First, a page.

6. The catalogues of public libraries in Europe, including Aufrecht's Catalogus Catalogorum, Gough's Report on the collection of Mss. in the N. W. Provinces and Oudh for the Sixties and Seventies, and other Reports on the search for Sanskrit Mss., record finds of Siva-agamas in Cashmere, Assam, Nepal and even Tibet. The wide-spread influence of Agamas in ancient days.
7. The Subdivisions of the Agamic School: The Nakulisa headed by Haradatta. The Mahapasupata (Vaidik) based on Siva-agamas represent latterly by Srikantha. The Avaidika-pasupata School known as the Vamachara School. The Pratyabhijna School. The Rasayana School. The Sivagama School is the best, as being a living tradition comprising the greatest God-taught Jnanis.
8. Vaidika Mahapasupata, the greatest School of Indian Mysticism, including a number of working Jnanis. Edward Carpenter's Testimony. Agastya-kutam, the head-quarters of the Southern Section. Kailas (Cashmere), the head-quarters of the Northern Section. The Vindhyas, of the Central Section.
9. Quotations from Vayu-purana and Skanda-purana to show that Agamas (Sivagamas) teach the Higher Mysticism which is simply adumbrated by the Upanishads. The extreme rahasyam attaching to the Agamantam.
10. Some of the abstruse positions of the Upanishads find the clearest exegesis only in the Sivagamas. The hierarchies of Power and Intelligences which are outlined in Theosophical books find a most elaborate and significant detailing in the Agamas. PSYCHOSES, GNOSIS, ORISON, and DEGREES OF SANCTIFICATION, a specialty with the Siva-agamas.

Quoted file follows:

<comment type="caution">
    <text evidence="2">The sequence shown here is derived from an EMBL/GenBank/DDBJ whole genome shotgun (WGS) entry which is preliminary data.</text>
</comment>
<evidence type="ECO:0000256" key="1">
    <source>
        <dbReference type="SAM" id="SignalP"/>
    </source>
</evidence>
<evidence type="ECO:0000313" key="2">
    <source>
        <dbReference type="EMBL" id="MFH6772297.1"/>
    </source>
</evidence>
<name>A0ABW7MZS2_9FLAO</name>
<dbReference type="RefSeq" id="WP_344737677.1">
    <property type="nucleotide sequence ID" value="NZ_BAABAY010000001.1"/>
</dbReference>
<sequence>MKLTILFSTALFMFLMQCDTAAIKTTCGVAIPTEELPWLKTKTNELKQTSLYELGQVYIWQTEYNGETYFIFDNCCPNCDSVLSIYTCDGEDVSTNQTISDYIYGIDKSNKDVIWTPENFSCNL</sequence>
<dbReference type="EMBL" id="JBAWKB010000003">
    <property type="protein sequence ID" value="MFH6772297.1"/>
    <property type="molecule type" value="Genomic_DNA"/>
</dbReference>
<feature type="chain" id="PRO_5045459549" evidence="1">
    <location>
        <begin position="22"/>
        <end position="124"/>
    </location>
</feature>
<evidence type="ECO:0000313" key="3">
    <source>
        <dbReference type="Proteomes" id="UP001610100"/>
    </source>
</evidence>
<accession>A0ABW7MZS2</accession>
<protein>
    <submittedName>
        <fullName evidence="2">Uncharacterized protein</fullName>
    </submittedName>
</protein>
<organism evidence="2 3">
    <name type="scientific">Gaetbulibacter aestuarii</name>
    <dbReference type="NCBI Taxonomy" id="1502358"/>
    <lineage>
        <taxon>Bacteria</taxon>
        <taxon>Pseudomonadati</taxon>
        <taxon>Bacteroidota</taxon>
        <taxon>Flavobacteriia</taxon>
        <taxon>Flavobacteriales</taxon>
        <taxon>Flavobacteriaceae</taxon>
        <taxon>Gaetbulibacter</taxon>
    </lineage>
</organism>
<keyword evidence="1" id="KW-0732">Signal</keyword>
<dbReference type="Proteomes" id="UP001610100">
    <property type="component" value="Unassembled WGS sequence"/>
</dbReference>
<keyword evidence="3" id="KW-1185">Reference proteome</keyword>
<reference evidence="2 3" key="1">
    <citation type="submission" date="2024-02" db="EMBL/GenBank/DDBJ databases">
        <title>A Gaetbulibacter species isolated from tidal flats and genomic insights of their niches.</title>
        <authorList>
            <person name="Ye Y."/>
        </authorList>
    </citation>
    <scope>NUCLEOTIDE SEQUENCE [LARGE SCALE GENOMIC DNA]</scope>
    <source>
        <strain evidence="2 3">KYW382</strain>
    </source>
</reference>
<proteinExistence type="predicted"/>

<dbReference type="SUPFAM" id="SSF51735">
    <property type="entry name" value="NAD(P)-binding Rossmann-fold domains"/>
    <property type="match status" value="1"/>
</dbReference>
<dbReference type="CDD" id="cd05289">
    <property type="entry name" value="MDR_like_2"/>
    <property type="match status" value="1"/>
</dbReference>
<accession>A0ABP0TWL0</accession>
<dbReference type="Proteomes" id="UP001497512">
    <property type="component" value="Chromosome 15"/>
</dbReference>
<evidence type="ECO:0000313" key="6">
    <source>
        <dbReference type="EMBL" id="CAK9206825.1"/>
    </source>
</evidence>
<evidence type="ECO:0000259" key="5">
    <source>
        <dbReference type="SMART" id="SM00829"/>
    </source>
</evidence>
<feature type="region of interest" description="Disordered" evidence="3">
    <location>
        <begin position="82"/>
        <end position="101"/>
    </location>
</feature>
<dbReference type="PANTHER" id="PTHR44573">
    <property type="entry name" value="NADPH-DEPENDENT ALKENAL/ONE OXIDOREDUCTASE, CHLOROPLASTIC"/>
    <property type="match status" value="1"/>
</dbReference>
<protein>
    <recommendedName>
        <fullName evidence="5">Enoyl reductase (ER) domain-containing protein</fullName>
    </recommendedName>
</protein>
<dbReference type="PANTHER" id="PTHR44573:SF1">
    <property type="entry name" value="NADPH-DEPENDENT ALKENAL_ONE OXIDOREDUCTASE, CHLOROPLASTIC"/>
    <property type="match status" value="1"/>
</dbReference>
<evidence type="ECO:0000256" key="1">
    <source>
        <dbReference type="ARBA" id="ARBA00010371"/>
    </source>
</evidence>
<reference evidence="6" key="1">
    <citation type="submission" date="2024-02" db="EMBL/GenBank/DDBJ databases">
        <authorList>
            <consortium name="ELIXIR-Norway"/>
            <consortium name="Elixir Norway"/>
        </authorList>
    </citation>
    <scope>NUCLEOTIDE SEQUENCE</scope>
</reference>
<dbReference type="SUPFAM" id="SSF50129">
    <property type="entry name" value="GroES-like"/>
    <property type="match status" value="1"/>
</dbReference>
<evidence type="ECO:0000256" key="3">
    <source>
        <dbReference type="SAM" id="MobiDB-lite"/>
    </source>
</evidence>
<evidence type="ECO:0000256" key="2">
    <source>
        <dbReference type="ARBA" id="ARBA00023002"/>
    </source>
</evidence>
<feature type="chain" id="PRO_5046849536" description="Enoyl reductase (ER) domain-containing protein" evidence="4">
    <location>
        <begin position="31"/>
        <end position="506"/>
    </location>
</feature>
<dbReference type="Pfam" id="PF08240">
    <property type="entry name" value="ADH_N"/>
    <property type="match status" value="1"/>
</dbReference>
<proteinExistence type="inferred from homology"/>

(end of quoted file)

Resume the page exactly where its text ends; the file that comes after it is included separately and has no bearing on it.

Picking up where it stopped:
11. The Kriya-pada of the Agamas bear on temple-architecture, and temple-worship. Etymology of சிவாலயம் and அம்பரம். Temples are representations of human subtle-bodies and of sidereal systems.
12. No temple-worship in Vedic times. Temple-worship in post-Vedic times. How to account for the sudden origin of temple-worship? Animal-sacrifices were a misinterpreting travesty of the esoteric truths sought to be taught by such expressions as Asva-medha, Agnishthoma, Pasupati, Pasubandha etc., in the Samhitas. Rise of Jnanis showing the true way. Agamas, coeval with the Upanishads. Temples and Temple-worship were introduced as sanctifying exoteric mementos, as sound reminders of subjective rejuvenation.